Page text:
“There are two fundamental issues for HR here,” says Troels Jordansen, managing director at Check4Cancer, “the effects of a public announcement about a leader's health, and the wider awareness of the risks of cancer.”
Out in the open
According to Jordansen, transparency is essential when it comes to addressing the situation.
“The nature of the typical leader/follower relationship can be a personal one, with leaders sometimes being seen as senior members of a family,” he told HR Magazine. “Employees will feel excluded and let down if there is secrecy around such a serious issue, both at a personal level and in terms of the future of the organisation.”
Communication isn’t enough on its own though, stresses Jordansen – it must be followed by a thorough phase of planning and consultation at a senior level.
“It’s about exploring and determining the preferences of the individual with the cancer diagnosis,” he adds. “What do they feel physically and psychologically about the coming months and what they will be capable of doing, and want to do? How do they wish the difficult news to be communicated, and what detail should be provided on how the business will be run during any periods of absence?”
The major risk to an organization, he warns, comes from a lack of planning.
“High-profile cases of cancer tend to prompt an examination of what processes and systems there are across an organisation to manage and support all staff, as well as the importance of early cancer detection,” says Jordansen, pointing to one MD who brought in free testing for staff and partners following his own diagnosis.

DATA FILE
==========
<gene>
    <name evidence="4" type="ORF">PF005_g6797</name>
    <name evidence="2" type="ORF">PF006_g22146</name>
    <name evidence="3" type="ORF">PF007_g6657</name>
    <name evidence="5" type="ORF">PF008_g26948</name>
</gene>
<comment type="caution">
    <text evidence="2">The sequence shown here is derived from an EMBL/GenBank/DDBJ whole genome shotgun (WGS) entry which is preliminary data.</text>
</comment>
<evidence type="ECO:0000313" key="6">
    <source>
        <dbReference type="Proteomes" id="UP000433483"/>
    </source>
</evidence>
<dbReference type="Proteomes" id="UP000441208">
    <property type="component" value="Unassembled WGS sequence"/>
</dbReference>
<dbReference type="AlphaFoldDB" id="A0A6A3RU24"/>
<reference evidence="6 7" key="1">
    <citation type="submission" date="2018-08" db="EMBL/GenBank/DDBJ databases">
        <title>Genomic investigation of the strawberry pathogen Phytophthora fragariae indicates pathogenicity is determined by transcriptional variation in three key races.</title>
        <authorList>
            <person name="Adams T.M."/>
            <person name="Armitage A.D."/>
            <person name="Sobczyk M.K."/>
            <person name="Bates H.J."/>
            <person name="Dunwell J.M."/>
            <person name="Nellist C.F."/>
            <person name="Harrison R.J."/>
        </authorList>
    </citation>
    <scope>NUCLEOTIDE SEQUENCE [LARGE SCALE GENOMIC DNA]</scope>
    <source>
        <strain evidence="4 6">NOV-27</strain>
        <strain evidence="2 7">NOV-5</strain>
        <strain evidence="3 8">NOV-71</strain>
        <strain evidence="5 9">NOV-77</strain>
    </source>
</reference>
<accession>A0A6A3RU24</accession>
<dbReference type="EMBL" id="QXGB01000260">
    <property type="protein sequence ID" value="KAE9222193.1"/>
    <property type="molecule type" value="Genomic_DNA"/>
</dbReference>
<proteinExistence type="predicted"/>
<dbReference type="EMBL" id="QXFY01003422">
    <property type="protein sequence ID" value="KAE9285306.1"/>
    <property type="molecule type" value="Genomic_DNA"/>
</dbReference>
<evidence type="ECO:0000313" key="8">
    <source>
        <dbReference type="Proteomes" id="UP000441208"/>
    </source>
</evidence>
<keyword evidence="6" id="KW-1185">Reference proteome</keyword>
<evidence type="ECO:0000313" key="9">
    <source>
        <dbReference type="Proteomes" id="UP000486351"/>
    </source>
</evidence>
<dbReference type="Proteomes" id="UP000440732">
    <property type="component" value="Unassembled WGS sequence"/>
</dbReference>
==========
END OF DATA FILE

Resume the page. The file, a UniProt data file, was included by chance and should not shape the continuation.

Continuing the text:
“Offering cancer screening – and not just to senior executives – is an important way of demonstrating an employer's commitment to staff health,” he suggests.
Control, not crisis
Thankfully, hearing that a colleague has cancer is not a common occurrence but that means few HR professionals are prepared for how best to handle the situation.
“The first rule in supporting any employee with cancer, at whatever level in the organisation, is not to be reactive,” stresses Jordansen. “It's far too emotional a situation to make up a response on the spot,” he continues.
“Everyone would need sympathy and understanding, but they also want a sense of normality and control, not crisis. HR needs to be thinking about this now; preparing overarching guidance for each stage of the situation, such as when a diagnosis is made and when the employee wants to return to work.”
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A cancer diagnosis may feel like a highly-personal problem but if it happens to a CEO or senior leader, the news can impact the entire organization – so what should HR do?